The Forest Blues
By Sam Nunes, Environmental Educator
October is full of color! During this time, forests in the northern hemisphere change to vibrant reds, orange, yellows, and browns - all you have to do is to look up. But there is another color in autumn that we have to look down to see. Along the forest floor, wood from fallen trees turns a beautiful blue green color. This is because of a cleverly named organism called blue stain fungus.
Blue stain fungus can be found in the woods all year long, but in the autumn is when the fruiting bodies of the fungus appear. These tiny mushrooms are spotted all over the forest. At Woodcock Nature Center it’s found mostly in the decaying wood from a Black Birch tree. It can also be found in Poplar, Aspen, Ash, and Oak. This stained wood is sought out by woodworkers. It was also very popular in the fourteenth and fifteenth century Italian renaissance when woodworkers would us it for their beautiful wooden inlays.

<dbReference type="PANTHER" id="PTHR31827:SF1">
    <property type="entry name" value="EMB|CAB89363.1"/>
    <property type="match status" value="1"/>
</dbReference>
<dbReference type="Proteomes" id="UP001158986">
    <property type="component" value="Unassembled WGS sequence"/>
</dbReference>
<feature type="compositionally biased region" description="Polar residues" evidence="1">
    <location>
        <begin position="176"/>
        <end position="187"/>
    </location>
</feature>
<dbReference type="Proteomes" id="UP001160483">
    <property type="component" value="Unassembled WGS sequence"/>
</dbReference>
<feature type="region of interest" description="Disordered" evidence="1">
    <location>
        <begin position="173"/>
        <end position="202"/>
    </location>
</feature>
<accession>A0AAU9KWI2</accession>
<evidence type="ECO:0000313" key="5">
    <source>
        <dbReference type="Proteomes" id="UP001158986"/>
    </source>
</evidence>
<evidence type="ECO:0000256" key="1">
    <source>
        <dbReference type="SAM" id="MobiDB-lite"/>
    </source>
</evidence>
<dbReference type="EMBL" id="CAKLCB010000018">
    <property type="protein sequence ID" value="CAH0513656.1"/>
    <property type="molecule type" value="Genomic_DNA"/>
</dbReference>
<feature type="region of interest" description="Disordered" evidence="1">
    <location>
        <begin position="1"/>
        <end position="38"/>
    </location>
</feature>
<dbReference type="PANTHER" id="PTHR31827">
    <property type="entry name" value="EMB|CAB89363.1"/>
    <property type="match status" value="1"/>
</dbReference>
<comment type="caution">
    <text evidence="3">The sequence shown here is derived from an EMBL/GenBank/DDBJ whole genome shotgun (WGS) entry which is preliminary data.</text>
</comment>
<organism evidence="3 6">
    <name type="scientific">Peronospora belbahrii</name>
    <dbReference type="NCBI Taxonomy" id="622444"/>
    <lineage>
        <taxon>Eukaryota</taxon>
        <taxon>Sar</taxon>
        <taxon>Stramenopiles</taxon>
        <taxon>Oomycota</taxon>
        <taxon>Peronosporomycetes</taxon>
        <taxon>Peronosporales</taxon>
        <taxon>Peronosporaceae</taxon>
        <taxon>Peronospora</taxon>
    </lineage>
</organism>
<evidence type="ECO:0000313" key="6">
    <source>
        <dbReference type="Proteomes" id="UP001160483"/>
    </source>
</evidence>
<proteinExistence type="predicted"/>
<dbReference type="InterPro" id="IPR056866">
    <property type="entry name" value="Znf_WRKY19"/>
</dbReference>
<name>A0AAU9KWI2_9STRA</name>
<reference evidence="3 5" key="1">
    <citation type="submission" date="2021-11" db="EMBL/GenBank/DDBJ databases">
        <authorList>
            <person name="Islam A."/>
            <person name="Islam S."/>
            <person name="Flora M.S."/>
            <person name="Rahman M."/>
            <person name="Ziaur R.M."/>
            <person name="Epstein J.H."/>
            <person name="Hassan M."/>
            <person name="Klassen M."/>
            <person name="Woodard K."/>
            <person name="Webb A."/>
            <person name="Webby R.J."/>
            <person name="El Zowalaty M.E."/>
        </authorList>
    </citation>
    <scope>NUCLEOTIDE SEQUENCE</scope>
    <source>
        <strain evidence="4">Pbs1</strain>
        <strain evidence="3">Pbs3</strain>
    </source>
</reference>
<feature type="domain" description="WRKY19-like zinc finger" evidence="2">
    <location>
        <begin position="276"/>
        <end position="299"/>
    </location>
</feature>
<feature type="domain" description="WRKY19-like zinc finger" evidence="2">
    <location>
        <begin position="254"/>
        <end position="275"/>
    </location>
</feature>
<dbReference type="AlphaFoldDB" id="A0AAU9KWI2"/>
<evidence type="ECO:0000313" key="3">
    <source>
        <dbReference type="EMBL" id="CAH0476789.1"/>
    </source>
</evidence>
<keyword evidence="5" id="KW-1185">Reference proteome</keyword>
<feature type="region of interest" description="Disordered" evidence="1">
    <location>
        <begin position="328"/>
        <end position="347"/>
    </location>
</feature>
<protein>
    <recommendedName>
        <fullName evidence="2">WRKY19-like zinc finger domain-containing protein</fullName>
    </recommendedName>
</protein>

The blue color of the fungus comes from a pigment called xylindein, which can be used as an algaecide and prevents plant growth. The pigment also prevents termites from infesting the wood which is a good defense mechanism for the fungus not to be eaten. Blue stain fungus is also being studied for its possible cancer fighting effects.
Now that you are more aware of it, you may find that this beautiful blue wood really stands out amongst its surroundings. Blue is the least common color in nature, so it’s amazing that we are able to find something close to home that is so unique!